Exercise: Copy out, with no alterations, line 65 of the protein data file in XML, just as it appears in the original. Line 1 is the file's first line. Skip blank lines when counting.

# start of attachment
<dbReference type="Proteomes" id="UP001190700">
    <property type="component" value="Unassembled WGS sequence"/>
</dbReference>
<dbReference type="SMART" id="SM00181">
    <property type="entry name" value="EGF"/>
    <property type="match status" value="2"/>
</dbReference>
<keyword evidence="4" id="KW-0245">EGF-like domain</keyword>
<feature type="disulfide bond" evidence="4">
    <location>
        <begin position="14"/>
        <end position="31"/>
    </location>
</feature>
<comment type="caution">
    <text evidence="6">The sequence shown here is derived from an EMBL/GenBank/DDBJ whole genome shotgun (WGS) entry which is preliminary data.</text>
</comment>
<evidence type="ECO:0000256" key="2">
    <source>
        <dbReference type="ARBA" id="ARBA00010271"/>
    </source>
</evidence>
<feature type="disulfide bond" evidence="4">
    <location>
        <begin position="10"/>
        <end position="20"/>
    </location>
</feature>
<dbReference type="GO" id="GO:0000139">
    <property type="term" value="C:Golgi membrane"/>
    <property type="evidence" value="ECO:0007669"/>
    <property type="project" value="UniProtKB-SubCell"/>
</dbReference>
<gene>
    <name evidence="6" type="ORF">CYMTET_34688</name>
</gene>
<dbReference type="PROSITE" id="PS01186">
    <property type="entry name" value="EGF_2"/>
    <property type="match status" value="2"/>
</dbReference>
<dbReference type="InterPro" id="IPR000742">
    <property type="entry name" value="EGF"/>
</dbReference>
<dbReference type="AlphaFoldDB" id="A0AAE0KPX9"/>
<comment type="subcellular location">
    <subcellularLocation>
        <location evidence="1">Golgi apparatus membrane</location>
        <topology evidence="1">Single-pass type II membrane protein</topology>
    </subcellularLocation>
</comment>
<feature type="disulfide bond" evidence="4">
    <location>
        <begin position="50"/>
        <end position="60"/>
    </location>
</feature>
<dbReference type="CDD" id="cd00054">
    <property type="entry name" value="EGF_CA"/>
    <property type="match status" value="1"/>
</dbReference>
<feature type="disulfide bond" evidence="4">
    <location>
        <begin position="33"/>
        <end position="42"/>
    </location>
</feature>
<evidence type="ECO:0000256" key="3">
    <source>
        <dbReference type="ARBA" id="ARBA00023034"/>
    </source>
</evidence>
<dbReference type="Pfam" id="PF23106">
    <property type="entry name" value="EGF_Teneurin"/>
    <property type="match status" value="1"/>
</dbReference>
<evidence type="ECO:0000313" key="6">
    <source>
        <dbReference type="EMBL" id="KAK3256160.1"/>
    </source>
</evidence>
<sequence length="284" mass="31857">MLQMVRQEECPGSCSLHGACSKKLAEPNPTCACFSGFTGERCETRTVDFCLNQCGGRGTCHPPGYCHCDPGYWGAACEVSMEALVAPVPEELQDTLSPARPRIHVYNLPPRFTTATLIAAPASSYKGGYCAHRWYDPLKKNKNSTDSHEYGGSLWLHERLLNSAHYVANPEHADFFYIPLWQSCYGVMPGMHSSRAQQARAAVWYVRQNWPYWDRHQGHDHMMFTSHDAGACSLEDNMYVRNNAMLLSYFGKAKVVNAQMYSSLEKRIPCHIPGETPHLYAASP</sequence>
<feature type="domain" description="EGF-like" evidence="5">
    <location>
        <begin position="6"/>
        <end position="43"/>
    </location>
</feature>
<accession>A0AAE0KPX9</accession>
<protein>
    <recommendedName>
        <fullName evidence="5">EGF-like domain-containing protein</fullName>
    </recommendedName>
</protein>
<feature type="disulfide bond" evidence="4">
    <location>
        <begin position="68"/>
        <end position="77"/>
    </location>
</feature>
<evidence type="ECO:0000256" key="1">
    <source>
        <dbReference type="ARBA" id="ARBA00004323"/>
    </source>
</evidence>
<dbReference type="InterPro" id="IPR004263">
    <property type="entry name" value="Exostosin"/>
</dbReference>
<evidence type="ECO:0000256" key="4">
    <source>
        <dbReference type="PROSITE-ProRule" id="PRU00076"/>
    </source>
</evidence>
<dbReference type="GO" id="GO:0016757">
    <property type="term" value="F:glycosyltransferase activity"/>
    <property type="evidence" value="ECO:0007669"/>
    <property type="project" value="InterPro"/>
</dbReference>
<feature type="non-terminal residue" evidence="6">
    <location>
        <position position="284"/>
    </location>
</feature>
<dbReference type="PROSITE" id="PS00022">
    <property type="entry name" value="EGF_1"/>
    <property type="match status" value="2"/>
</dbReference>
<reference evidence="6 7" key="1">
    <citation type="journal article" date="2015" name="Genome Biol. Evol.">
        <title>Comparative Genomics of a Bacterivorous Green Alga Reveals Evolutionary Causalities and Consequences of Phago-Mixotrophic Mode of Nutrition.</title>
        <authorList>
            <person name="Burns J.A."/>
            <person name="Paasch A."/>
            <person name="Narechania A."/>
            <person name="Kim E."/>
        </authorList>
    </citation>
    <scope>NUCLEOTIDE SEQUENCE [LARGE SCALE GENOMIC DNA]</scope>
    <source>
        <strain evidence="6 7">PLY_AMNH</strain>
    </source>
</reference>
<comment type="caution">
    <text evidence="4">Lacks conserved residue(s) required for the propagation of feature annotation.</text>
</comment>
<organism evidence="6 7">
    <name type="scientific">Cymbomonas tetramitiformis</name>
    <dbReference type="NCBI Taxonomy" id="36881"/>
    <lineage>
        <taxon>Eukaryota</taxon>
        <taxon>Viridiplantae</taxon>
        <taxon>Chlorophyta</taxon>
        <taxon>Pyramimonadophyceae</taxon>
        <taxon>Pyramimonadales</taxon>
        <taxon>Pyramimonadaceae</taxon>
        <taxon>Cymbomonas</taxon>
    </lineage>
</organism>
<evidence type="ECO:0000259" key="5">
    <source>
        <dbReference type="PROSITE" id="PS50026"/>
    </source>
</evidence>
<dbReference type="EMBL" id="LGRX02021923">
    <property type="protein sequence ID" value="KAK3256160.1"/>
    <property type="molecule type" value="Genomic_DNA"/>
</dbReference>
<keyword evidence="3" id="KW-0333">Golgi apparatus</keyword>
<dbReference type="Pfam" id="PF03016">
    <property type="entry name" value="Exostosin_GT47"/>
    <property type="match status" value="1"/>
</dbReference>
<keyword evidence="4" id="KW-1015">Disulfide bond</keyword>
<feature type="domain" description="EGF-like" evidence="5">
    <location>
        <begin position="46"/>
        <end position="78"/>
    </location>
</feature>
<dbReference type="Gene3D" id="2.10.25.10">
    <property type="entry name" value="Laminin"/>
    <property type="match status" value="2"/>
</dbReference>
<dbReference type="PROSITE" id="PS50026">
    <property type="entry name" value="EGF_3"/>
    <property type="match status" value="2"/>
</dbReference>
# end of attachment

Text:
    </location>